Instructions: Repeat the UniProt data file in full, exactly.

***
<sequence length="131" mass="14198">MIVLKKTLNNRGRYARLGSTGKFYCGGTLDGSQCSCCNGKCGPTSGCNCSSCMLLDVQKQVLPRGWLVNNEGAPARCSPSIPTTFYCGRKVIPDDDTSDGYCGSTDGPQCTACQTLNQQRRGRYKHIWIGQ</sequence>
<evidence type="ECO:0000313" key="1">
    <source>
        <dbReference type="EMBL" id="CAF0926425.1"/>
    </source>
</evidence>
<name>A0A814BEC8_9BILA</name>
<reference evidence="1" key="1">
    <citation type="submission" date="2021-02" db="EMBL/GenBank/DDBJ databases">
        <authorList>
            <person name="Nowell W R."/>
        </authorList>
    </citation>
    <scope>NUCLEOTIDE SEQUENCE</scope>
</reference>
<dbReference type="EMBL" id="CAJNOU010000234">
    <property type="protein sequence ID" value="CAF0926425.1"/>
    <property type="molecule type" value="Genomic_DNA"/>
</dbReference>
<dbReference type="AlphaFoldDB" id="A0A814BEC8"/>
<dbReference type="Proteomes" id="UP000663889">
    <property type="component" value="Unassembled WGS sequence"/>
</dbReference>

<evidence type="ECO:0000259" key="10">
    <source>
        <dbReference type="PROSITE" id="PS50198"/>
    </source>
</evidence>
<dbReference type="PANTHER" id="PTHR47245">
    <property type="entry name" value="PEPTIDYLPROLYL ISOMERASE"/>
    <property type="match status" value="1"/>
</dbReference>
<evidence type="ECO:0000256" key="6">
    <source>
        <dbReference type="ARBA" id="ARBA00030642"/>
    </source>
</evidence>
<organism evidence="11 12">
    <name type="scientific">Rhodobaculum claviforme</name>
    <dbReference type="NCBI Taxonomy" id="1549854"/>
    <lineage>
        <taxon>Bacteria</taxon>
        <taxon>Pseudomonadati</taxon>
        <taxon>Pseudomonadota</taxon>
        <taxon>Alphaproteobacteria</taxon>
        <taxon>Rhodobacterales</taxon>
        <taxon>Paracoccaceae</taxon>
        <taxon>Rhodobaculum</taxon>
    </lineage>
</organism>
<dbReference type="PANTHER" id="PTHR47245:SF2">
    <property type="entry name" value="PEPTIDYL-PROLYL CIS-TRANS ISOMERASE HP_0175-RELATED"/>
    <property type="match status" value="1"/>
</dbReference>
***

<sequence length="131" mass="14198">MIVLKKTLNNRGRYARLGSTGKFYCGGTLDGSQCSCCNGKCGPTSGCNCSSCMLLDVQKQVLPRGWLVNNEGAPARCSPSIPTTFYCGRKVIPDDDTSDGYCGSTDGPQCTACQTLNQQRRGRYKHIWIGQ</sequence>
<evidence type="ECO:0000313" key="1">
    <source>
        <dbReference type="EMBL" id="CAF0926425.1"/>
    </source>
</evidence>
<name>A0A814BEC8_9BILA</name>
<reference evidence="1" key="1">
    <citation type="submission" date="2021-02" db="EMBL/GenBank/DDBJ databases">
        <authorList>
            <person name="Nowell W R."/>
        </authorList>
    </citation>
    <scope>NUCLEOTIDE SEQUENCE</scope>
</reference>
<dbReference type="EMBL" id="CAJNOU010000234">
    <property type="protein sequence ID" value="CAF0926425.1"/>
    <property type="molecule type" value="Genomic_DNA"/>
</dbReference>
<dbReference type="AlphaFoldDB" id="A0A814BEC8"/>
<dbReference type="Proteomes" id="UP000663889">
    <property type="component" value="Unassembled WGS sequence"/>
</dbReference>

<evidence type="ECO:0000259" key="10">
    <source>
        <dbReference type="PROSITE" id="PS50198"/>
    </source>
</evidence>
<dbReference type="PANTHER" id="PTHR47245">
    <property type="entry name" value="PEPTIDYLPROLYL ISOMERASE"/>
    <property type="match status" value="1"/>
</dbReference>
<evidence type="ECO:0000256" key="6">
    <source>
        <dbReference type="ARBA" id="ARBA00030642"/>
    </source>
</evidence>
<organism evidence="11 12">
    <name type="scientific">Rhodobaculum claviforme</name>
    <dbReference type="NCBI Taxonomy" id="1549854"/>
    <lineage>
        <taxon>Bacteria</taxon>
        <taxon>Pseudomonadati</taxon>
        <taxon>Pseudomonadota</taxon>
        <taxon>Alphaproteobacteria</taxon>
        <taxon>Rhodobacterales</taxon>
        <taxon>Paracoccaceae</taxon>
        <taxon>Rhodobaculum</taxon>
    </lineage>
</organism>
<dbReference type="PANTHER" id="PTHR47245:SF2">
    <property type="entry name" value="PEPTIDYL-PROLYL CIS-TRANS ISOMERASE HP_0175-RELATED"/>
    <property type="match status" value="1"/>
</dbReference>